Sunday, November 23, 2008

L-Shaped Designs

Like many knitters, I do not like to do finishing. I am embarrassed to admit how many UFOs (unfinished objects) I have sitting around just waiting to have a few seams sewn! Because of this, often when I design I like to come up with a concept that requires little or no finishing.

The two shawls shown here were born out of this concept. I thought an L-shape would make a nice wrap which would stay well on the shoulders, but I did not want to knit it in two pieces. Both garments start with a large number of stitches knit flat on circular needles and then decrease down to the more narrow side of the "L". The self striping yarn used in both create different directionality when the the shawl is draped over the shoulders--that is one side has horizontal stripes and the other vertical (not necessarily evident in the styling shown in the pictures here). Also, the stripes on the long side are narrower than the stripes on the short side.

The "Self-Striping Shawl" is the easier of the two. It has a seed stitch border which is knit as you go along. It is knit in Artful Yarns Broadway and the pattern can be found in the book Vogue Knitting on the Go: Shawls.

The "Wooly Stripes Wrap" is only slightly more complicated (depending on whether you think intarsia is complicated :-) It is knit in a similar method to the other shawl, however the seed stitch border is applied with the intarsia method. This makes the colors in the self striping yarn creep slowly along the edge, in contrast to the thinner stripes on the interior. It is knit in Nashua Handknits Wooly Stipes yarn. The pattern is available in Nashua Handknits North American Lifestyles: Stripes.

Saturday, November 15, 2008

Mock Fair Isle Vest

Believe it or not, this is also half linen stitch. When you alternate colors every 2 rows you get a pattern that looks very much like fair isle. The nice thing about this technique is you only use one color at a time across each row, so there is no need to carry along more than one color as in fair isle. The only downside is the look of the color pattern is limited. But if you like the look of fair isle knitting, and have difficulty carrying colors, aka stranding, across the back or have tension problems, this technique could work for you.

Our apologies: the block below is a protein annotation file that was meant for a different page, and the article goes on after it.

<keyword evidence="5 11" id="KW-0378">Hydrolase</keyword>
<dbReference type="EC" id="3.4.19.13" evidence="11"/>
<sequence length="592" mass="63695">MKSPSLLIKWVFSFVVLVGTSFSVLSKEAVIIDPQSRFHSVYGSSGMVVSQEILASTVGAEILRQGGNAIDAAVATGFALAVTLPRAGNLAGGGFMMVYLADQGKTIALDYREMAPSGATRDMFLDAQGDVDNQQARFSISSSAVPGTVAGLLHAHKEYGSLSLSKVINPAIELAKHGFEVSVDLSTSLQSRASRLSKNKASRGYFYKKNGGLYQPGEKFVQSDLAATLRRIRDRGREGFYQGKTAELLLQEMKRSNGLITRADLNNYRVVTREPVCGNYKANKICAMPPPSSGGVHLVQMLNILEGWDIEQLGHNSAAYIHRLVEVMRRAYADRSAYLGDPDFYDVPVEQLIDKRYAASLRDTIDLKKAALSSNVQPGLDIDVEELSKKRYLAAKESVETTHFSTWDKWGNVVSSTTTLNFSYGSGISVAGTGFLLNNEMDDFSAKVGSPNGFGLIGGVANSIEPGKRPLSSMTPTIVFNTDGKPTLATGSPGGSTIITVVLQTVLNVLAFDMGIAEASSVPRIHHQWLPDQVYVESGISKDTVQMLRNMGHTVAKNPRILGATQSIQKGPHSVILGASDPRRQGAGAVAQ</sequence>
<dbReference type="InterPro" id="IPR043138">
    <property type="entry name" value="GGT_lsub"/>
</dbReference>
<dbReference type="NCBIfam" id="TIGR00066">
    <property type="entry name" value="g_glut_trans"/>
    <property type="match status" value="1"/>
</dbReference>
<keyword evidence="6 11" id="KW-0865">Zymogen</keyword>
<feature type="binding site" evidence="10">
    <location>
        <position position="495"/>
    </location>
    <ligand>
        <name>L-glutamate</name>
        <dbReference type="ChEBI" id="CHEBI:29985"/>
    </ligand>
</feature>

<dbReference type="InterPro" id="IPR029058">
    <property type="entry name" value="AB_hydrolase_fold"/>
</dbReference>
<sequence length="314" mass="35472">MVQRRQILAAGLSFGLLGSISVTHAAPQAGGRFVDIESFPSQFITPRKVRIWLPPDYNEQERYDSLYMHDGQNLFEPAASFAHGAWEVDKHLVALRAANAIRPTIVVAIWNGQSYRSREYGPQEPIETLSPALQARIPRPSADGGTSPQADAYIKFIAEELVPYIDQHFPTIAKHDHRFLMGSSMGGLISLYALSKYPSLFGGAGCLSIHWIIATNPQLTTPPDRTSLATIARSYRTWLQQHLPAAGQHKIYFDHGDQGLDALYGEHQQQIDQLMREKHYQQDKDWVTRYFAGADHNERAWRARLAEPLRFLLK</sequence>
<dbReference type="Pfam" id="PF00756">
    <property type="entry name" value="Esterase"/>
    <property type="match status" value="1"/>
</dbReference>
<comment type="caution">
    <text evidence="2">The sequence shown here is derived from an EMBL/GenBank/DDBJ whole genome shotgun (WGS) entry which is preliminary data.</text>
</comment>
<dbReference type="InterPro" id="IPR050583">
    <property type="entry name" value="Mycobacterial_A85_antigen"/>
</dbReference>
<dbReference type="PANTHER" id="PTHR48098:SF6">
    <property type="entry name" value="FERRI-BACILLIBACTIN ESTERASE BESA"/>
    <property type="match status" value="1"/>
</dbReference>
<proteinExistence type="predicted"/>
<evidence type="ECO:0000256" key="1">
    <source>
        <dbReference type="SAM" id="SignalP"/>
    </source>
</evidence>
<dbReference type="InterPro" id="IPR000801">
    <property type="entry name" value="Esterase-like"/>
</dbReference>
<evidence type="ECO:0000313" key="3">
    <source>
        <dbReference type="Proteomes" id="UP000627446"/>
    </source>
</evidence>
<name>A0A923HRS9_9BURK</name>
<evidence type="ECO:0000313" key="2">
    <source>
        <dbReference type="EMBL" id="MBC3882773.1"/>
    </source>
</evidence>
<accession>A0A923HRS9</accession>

The "Mock Fair Isle Vest" appeared in Knit Simple Magazine, Fall 2006. It is knit in South West Trading Company Karaoke in one main color and three contrasting colors. Confession: This was meant to be a woman's vest, but the magazine decided to make it a man's vest. So I would say it is really unisex.

Wednesday, November 12, 2008

Half Linen Stitch Purse

The next design is a cousin of the last sweater. The "Lipstick Bag" is so named because it is meant to be a small dressy bag just big enough for a lipstick and a few other essentials. It is knitted with Nashua Handknits Grand Opera along with Creative Focus Ribbon. The same half linen stitch ribbing used in the sweater is at the top of the bag, with an extension of the middle ribs on one side forming a flap closure. The closure ends with a large bead the weight of which keeps the bag closed. The body of the bag is a variation of half linen stitch with Grand Opera and the ribbon yarn alternated every 2 rows.

This pattern is available in the Nashua Handknits North American Designer Bags pattern book.

Sunday, November 9, 2008

Half Linen Stitch Sweater

This sweater design was inspired by a ribbing I discovered that incorporates half linen stitch. The "Ruffled V-Neck Pullover" starts with a ruffle, then changes to half linen stitch to the waist, then the nifty half linen ribbing to define the waist, and finally stockinette stitch up to the neck and shoulders. The sleeves start with the half linen ribbing, change to half linen stitch and then to stockinette stitch. Stitches are then picked up at one neck edge for the ruffle.

This sweater has some nice features, I believe, from a knitter's point of view. The body shaping is simple. Because of the ribbing at the waist, there are no increases or decreases required in the body to attain the defined waist of the sweater. Also, stitch patterns frequently change through out the body and sleeves, making it a more interesting sweater to knit than just plain stockinette stitch.

The "Ruffled V-Neck Pullover" is knit in Nashua Handknits Grand Opera. The pattern is in the Nashua Handknits Theater pattern book.

Saturday, November 8, 2008

Half Linen Stitch